REGARDING THE PES/UES: We agreed that improved hyoid excursion MAY assist in the mechanical yanking open of the pharyngoesophageal segment (PES, aka UES or the upper esophageal sphincter). However, it does not aide in the “relaxation,” which occurs milliseconds before opening by a message from the lateral medulla in the brainstem. I suggested that they cannot keep using the terms “relaxation” and “opening” interchangeably. These are distinct, yet interacting, stages of overall UES function. I will quote an excerpt from a paper I wrote on Lateral Medullary Syndrome:

UES opening is the ‘sum effect of the relaxation of the cricopharyngeal (CP) muscle, its pliability, and the distraction forces imparted on the sphincter’ (Shaker et al., 1997, p. G1518). Jacob, Kahrilas, Logemann, Shah and Ha (1989) also described the UES sphincter opening as an active mechanical event rather than simply a consequence of CP relaxation. This is a five step sequence: (1) Relaxation, (2) Opening, (3) Distention, (4) Collapse, and (5) Closure with sphincter contraction.”


When stimulation is ON, the laryngeal vestibule is STRETCHED wide open.

That is pretty cool to be able to stretch the larynx in this fashion. As Dr Humbert said, this is airway manipulation and potentially a good perturbation. This will apply a resistance, and the patient has to work hard to overcome the opening in order to swallow.

As you could see on my Facebook videos, when stimulation was on, I felt that my first swallow was hard to complete. Subsequent swallows were easier. My system was learning how to go into overdrive to overcome the perturbation.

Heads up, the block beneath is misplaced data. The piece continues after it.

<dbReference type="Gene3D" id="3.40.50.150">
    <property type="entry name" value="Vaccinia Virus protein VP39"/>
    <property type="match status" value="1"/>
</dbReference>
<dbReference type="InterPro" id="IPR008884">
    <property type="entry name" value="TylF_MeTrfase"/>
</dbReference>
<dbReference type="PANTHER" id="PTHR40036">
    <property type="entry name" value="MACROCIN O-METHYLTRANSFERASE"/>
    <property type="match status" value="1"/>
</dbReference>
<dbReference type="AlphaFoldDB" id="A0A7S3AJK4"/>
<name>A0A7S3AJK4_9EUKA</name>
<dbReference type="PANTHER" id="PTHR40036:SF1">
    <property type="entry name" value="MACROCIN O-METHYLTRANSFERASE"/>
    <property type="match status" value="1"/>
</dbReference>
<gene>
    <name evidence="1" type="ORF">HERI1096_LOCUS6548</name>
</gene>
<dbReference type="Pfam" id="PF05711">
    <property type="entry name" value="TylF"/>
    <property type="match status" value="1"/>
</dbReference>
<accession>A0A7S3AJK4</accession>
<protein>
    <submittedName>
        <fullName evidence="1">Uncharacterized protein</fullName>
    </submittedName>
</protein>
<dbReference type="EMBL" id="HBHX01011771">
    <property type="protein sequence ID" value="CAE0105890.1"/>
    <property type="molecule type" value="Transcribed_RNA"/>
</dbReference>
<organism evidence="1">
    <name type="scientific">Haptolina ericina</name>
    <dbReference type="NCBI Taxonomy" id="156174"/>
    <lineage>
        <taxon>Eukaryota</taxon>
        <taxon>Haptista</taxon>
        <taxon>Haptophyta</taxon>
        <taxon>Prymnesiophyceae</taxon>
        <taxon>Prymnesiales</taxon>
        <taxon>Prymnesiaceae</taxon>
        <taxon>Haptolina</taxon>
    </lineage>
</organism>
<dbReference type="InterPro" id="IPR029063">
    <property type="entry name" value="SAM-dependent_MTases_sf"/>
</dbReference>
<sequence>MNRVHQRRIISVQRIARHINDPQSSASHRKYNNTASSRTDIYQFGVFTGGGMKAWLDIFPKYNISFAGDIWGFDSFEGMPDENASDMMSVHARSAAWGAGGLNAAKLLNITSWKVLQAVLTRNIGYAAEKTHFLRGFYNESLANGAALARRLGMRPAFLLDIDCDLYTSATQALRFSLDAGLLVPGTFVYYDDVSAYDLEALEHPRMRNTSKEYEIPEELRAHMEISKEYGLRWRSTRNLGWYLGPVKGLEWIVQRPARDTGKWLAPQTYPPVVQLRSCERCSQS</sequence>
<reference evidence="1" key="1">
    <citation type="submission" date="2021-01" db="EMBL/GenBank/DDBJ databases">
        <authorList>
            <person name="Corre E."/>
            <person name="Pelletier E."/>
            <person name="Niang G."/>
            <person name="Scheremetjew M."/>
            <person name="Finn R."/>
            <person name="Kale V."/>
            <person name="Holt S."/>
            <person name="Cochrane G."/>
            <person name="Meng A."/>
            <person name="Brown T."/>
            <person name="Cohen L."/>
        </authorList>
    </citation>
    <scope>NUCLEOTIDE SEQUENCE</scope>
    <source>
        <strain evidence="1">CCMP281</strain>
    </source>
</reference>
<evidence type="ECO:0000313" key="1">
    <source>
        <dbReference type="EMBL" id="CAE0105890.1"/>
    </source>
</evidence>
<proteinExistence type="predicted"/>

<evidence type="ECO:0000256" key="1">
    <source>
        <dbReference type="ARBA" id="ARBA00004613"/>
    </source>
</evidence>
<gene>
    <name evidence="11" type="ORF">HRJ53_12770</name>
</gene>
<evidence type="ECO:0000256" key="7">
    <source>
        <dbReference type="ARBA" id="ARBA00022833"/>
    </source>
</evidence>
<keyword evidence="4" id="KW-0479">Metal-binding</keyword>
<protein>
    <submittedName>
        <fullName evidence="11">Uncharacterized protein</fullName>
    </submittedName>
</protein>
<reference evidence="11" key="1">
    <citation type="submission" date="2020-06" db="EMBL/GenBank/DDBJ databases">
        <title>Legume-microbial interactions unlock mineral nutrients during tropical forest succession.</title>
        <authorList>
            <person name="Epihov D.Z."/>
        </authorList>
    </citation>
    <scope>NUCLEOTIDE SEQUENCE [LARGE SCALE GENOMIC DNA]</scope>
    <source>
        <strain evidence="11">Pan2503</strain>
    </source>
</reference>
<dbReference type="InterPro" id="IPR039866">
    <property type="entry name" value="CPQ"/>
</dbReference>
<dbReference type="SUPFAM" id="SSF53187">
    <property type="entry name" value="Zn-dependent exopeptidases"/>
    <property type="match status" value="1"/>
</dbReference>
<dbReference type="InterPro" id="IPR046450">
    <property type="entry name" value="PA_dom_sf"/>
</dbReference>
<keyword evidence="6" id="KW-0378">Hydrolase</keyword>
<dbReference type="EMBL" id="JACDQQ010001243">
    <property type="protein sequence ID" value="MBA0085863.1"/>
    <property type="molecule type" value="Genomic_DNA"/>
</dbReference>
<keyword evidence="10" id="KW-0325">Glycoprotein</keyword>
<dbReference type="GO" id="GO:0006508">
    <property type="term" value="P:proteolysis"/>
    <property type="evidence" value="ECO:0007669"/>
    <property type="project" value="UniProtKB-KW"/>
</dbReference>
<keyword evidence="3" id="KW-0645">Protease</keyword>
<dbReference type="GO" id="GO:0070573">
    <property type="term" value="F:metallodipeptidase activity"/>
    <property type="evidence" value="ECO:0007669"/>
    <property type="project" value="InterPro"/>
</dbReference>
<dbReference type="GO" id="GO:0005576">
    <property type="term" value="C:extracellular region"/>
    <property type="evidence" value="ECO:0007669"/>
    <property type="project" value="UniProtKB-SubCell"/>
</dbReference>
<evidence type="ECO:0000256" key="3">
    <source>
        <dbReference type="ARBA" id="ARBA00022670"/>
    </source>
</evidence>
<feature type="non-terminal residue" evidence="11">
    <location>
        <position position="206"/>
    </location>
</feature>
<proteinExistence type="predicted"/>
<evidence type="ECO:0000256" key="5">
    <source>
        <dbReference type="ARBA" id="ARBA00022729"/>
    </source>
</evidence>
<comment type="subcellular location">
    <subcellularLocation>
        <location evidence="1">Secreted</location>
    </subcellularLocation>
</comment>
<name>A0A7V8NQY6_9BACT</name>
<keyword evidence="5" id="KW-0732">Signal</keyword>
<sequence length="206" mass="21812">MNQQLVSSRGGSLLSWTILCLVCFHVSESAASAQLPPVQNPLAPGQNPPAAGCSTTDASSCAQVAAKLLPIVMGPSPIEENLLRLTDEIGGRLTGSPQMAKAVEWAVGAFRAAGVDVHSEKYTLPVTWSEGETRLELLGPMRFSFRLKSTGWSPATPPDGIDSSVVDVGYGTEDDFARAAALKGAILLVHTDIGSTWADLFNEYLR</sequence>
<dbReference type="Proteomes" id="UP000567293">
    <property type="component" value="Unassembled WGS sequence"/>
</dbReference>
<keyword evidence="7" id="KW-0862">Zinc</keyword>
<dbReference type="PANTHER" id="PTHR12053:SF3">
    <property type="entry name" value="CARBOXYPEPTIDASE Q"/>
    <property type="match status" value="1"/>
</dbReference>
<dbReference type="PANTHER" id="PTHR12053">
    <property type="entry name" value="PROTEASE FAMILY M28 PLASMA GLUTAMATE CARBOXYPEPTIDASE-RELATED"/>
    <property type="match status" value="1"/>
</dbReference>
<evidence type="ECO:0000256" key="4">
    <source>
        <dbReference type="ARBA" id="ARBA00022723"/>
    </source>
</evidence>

Perturbation Examples: It is really hard to lift a heavy suitcase when you expect it to be light. However, when you then anticipate that the suitcase is heavy, you prepare for it and lift it well. Then when the weight is less (perturbation off), the next item you will lift that suitcase well over your head. It will be so easy!

You see this idea also when a baseball batter is swinging three heavy bats to get ready to just use just one for a big hit.

The Masako exercise is another example of perturbation, as you are sticking out your tongue to make the back of your tongue work harder against this challenge to the system. However, how many repetitions can you actually get from your patient with the Masako?

See topic #7 in this prior blog that covers Dr Humbert’s presentation regarding motor learning and perturbation at the 2016 Dysphagia Research Society Meeting

Ianessa Humbert discussed motor learning, error-based learning and feed-forward processing related to swallowing. This picture is a woman lifting a heavy weight. What would happen if the next weight was suddenly lighter?

Motor learning is needed to repeatedly lift a heavy object, but what would happen if the next weight was super light? Feed-forward processing tells us that she would launch it to the sky. Then her system would adapt.

We tell people all the time to perform an “effortful swallow,” but how do we know if they are really giving it more effort? How do we know where they are pushing harder (i.e., extra tongue push, extra throat squeeze)? Is is maladaptive? Potentially, the e-stim perturbation can focus the patient’s muscle effort in a functional rather than maladaptive way. Hopefully, more research will come on that.

With typical exercises your patient may get bored and quit after just 5-10 repetitions? Therefore, typical therapy exercises may not follow neuroplasticity principles of repetition, intensity, specificity, difficulty, and more. With non-device driven therapies there is no “dosing,” so we don’t know how hard the “hard swallow” is. There is also no way to really motivate the patient to perform a lot of repetitions.